While 85 percent of White students in Seattle earn a high school diploma each year, only 65 percent of African-American students in the district earn a diploma.
This gap down racial lines may sound out of sync with Seattle’s popular reputation as a liberal bastion of progress.
But if you, like me, grew up in Seattle, it isn’t so surprising.
In its latest attempt to combat this opportunity gap, the Seattle Public School District has started a student voice initiative to integrate the voices of African-American male students into policymaking.
It’s easy to say you want to listen to students. And, unfortunately, lip service to student voice is common.
But Seattle’s new initiative shows promise.
The district’s challenge will be to prove Seattle’s liberal reputation and become a trailblazer in a still young student voice movement.
Brent Jones, chief of strategy and partnership for Seattle Public Schools, told me that the initiative aims to provide “the district, school leaders, educators and education support professionals with a better understanding of the experiences of African-American males.”
The district has identified three preliminary findings of the initiative. African-American males want the following in their education:
- To know someone cares about them
- To know they have a positive relationship with at least one adult
- A sense of belonging
These findings probably seem obvious to anyone who works closely with students.
But student voice programs face multiple established myths that impede adoption of even the most obvious of findings.
And even if student voice is taken seriously, the results are often tokenized when they enter the politics of school reform.
Seattle will need to figure out how to successfully integrate their findings into its hyper political decision making.
Overcoming these hurdles is always a challenge. But I’m cautiously optimistic about the district’s approach.
How It Works
The district has taken two main approaches to operationalizing their findings.
The first, Jones explained, is aligning budget allocations with what they’re learning from African-American male students.
Budgeting isn’t the sexiest of topics in education but it is among the most impactful—and most politically charged. Hammering out budgets can often pit groups against each other in a competition for limited resources.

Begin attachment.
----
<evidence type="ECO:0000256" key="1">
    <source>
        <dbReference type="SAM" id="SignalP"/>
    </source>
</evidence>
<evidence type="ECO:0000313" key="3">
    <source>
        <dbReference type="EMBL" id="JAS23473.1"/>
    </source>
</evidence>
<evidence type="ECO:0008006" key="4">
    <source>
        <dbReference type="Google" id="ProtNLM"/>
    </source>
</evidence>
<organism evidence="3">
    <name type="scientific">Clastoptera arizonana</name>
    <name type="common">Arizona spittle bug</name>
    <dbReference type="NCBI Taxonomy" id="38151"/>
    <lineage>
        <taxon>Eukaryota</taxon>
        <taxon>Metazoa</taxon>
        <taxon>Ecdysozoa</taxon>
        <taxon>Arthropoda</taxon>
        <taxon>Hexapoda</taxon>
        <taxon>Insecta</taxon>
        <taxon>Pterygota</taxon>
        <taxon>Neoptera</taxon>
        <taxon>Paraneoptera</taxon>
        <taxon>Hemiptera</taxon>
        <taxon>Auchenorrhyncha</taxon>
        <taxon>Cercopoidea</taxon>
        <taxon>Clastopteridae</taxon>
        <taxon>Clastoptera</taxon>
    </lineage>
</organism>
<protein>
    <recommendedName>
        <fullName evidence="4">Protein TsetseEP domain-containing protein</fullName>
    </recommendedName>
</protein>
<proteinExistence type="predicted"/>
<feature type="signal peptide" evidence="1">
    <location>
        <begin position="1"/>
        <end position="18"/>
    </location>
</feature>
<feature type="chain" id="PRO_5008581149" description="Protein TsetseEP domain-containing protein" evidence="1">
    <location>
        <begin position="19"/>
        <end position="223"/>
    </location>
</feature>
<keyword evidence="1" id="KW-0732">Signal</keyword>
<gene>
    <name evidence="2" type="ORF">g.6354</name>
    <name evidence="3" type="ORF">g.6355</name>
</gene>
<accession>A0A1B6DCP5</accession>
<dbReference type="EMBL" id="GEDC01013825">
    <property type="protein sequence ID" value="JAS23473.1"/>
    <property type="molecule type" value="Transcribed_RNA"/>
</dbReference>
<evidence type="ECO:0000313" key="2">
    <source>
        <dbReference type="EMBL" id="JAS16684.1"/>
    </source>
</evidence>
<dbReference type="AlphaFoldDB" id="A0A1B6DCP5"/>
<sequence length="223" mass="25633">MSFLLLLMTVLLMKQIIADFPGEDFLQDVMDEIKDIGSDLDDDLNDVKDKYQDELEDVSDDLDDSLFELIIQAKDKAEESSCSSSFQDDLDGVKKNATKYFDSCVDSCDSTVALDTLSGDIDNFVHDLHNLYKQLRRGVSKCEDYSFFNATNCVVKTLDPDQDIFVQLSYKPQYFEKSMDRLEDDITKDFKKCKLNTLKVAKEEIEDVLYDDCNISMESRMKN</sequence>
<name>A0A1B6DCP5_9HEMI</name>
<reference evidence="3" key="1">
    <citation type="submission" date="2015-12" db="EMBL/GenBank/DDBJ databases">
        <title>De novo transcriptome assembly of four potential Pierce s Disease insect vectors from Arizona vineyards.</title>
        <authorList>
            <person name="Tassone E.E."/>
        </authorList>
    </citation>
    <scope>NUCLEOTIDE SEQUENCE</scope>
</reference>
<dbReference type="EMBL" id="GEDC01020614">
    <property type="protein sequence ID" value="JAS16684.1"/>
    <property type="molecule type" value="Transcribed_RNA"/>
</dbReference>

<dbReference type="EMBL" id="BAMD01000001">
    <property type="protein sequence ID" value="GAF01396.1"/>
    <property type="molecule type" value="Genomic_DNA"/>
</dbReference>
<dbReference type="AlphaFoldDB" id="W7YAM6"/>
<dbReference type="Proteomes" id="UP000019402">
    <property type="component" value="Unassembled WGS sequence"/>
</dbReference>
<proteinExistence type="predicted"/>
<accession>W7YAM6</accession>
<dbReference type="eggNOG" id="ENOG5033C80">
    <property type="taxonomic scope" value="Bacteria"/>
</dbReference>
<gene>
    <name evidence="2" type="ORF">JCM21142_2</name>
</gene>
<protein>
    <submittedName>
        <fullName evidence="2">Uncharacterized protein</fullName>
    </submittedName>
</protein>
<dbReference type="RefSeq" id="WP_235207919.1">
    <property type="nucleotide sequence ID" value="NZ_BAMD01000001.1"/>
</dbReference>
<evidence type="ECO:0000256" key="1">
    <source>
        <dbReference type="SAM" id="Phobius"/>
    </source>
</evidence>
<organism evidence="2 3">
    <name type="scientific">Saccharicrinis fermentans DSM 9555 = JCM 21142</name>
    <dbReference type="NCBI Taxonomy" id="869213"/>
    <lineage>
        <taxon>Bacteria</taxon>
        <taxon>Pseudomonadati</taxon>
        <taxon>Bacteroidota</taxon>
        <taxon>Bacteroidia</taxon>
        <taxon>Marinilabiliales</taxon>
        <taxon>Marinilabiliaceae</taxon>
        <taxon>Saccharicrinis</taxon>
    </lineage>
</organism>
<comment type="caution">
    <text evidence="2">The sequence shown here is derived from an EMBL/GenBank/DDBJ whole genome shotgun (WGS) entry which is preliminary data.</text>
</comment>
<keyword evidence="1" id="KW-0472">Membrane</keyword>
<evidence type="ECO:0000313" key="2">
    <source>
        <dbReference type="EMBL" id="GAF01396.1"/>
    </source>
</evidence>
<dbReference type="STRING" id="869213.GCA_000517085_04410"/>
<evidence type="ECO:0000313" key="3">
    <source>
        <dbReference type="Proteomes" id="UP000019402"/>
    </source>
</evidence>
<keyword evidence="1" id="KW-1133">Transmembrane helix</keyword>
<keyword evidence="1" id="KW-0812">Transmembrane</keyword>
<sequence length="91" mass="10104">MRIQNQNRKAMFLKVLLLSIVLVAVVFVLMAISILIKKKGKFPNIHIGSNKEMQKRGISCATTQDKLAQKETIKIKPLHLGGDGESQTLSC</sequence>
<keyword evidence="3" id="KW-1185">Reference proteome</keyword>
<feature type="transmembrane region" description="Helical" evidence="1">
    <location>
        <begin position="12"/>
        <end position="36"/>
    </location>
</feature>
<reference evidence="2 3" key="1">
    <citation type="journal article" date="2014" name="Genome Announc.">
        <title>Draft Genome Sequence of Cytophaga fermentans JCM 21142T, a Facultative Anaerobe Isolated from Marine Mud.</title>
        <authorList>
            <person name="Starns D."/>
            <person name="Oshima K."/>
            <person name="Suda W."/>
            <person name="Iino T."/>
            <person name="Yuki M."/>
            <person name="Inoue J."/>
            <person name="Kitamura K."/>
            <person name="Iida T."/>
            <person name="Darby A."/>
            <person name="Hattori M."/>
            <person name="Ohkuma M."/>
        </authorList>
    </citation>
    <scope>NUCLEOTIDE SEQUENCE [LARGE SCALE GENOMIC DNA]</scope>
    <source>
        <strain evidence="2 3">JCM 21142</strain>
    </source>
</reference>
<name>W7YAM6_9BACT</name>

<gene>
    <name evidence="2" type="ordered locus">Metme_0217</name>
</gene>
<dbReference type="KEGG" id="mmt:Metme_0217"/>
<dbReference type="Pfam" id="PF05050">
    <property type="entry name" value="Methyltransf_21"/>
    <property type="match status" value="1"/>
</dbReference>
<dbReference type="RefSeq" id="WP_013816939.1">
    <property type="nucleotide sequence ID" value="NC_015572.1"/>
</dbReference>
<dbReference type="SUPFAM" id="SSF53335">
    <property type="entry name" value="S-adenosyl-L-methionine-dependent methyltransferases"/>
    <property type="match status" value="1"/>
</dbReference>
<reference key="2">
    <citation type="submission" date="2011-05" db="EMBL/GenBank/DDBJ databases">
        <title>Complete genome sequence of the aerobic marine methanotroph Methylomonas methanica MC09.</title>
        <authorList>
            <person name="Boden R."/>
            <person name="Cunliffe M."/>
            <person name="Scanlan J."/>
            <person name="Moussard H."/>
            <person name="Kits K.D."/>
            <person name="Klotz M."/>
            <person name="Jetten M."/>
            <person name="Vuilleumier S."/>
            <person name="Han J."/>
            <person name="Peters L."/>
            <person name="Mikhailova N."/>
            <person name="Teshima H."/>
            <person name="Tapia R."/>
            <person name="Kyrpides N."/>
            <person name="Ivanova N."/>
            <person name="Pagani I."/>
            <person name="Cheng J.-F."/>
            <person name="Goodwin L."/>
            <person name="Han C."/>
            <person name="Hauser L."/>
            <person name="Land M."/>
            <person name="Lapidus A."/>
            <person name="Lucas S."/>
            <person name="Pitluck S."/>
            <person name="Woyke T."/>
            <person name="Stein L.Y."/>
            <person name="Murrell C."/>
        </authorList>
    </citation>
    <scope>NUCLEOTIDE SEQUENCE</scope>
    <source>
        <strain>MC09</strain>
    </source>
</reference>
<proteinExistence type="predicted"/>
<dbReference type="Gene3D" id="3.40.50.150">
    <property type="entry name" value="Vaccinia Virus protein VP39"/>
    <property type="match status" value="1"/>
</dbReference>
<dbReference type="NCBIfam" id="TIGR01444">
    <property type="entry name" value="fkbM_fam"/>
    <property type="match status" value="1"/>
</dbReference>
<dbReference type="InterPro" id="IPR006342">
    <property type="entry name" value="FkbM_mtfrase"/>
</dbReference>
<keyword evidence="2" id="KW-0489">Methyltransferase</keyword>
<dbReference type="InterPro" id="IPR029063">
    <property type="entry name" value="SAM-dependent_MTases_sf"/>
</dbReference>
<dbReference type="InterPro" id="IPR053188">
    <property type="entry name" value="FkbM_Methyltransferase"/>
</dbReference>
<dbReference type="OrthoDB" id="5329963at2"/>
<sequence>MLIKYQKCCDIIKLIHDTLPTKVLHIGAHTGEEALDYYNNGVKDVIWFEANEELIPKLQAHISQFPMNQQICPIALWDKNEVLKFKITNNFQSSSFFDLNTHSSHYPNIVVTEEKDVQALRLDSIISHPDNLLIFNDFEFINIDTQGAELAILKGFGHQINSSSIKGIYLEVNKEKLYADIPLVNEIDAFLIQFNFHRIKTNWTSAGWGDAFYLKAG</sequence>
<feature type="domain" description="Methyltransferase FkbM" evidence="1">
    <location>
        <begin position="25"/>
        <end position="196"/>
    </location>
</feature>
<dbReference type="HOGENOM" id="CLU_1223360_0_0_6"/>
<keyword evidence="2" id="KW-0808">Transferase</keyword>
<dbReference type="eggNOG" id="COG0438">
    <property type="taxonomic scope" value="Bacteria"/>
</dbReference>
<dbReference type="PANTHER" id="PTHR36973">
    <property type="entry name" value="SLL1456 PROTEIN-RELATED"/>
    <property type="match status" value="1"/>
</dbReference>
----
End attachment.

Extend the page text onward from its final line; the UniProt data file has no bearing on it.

The initiative’s findings have to be deemed important enough to make it into the budgeting process for student voice to actually get used in Seattle’s schools.
To me, the district’s second approach is more promising.
The district plans to pair their findings with existing policy advisory bodies.
Superintendent Larry Nyland established an African American Male Advisory Committee (AAMAC) to “provide guidance on how to best transform our educational system so that we are ensuring educational excellence for all students, starting with African-American males.”
Jones told me that the AAMAC’s fall 2017 recommendations to Supt. Nyland will complement the results of the student voice initiative.
This approach to implementation seems to be the right track for a few reasons.
First, it avoids the budget battleground and concretely prioritizes student voice by having the Committee develop recommendations that complement the findings.
Furthermore, the district has a track record of implementing the recommendations of advisory bodies like the AAMAC. In fact, the district operationalized 5 of the 6 recommendations from the Committee’s predecessor, the African American Male Think Tank.
We Need More Than Just Nice Talk
Jones said that one of the broader lessons from the district’s work has been that “we need to do much more listening and gathering input and feedback from our students.”
I’m glad to hear it. But if the district really wants to close the opportunity gap, it will need to prove its liberal pedigree and actually do something with what it hears from students.
Let’s be honest, the entire education reform movement needs to move past nice talk and figure out how to turn students’ ideas and input into policy.
But using student voice in a real way is still new—and Seattle has the chance to show the way. This trailblazing initiative has the potential to build some best practices for other districts to use in their own efforts to integrate student voice. But it will be on the rest of us in the reform community to take Seattle’s lessons to heart and see what we can learn from the students in every district.